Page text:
“(Former) Tower Area Wildlife Manager Tom Rusch and one of our long serving DNR Pilots, John Heineman, both retired in 2021, so we filled their spots with another experienced DNR helicopter pilot and other experienced observers (DNR Wildlife and 1854 Treaty Authority staff),” Hansen said. “Although we fly a 10% sample of the 436 moose survey plots in the moose range, they are selected at random and will vary as to whether or not they’ve been flown before,” she said. “Some were flown for the first time in 2022, while others have been flown multiple times over the years. We also fly permanent habitat plots every year.”
In the past it was nine, she added, three each of wildfire, prescribed burns and forest management/harvest habitat, but this year they added another plot in the Greenwood wildfire area.
“Moose generally don’t use wildfire areas at first, but once vegetation starts coming in, they will. So hopefully that big fire will produce some good moose habitat in the future. I will say that our percentage of moose calves compared to the adults was higher this year which is always a good sign,” Hansen said. “Other than that, comparing the actual number of moose we count from one year to the next doesn’t mean much because we fly different survey plots each year.”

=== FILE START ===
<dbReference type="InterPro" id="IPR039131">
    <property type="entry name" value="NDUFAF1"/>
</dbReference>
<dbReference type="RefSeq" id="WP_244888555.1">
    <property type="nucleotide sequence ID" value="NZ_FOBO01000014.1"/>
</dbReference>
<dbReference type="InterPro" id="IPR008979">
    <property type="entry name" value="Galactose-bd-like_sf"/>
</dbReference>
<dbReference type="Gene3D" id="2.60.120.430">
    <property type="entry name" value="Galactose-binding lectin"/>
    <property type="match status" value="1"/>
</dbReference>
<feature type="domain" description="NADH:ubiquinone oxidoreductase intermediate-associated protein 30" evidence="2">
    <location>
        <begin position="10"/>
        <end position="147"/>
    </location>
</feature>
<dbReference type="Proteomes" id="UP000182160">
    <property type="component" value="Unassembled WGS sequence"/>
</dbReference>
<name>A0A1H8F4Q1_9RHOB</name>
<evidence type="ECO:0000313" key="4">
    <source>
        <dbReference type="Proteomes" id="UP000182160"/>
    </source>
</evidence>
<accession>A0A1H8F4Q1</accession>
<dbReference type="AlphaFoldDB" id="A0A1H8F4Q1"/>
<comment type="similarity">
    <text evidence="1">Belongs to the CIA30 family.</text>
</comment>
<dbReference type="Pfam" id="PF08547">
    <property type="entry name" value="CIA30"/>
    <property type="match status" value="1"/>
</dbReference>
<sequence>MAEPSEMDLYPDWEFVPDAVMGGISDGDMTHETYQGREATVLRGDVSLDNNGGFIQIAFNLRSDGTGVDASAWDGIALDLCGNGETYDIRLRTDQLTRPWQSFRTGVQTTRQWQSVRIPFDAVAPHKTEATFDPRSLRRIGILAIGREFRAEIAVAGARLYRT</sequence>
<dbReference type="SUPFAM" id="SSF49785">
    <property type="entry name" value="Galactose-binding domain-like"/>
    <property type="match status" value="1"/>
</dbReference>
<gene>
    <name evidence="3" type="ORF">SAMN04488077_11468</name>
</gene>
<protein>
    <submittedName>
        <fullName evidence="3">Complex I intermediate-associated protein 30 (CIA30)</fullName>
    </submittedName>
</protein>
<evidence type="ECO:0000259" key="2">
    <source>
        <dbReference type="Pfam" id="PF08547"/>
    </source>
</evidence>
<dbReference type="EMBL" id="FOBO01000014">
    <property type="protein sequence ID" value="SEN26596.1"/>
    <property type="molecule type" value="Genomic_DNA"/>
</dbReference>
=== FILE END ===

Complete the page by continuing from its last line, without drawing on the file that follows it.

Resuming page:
The survey took place between January 6-14 this year. Hansen said they try to fly the survey in early January each year so long as we have adequate (eight inches or more) snow cover across the moose range.
Hansen said she doesn’t want to speculate too much because one year is just a snapshot in time — it takes years to show how a population is really doing. But, she added, that between the wildfires and project work, the Moose Habitat Collaborative is doing, a lot of good moose habitat development is taking place.
“I also know that our deer numbers are low right now across much of the moose range which can help reduce moose exposure to parasites like brain worm and liver flukes on the landscape,” Hansen said. “Winter Ticks are still a moose specific parasite that can weaken and cause poor health in moose when large numbers of ticks are feeding on individual moose, but the more snow we have on the ground in the springtime (in moose range), the less likely the winter ticks are able to survive and increase their numbers when they fall off moose and land on snow.”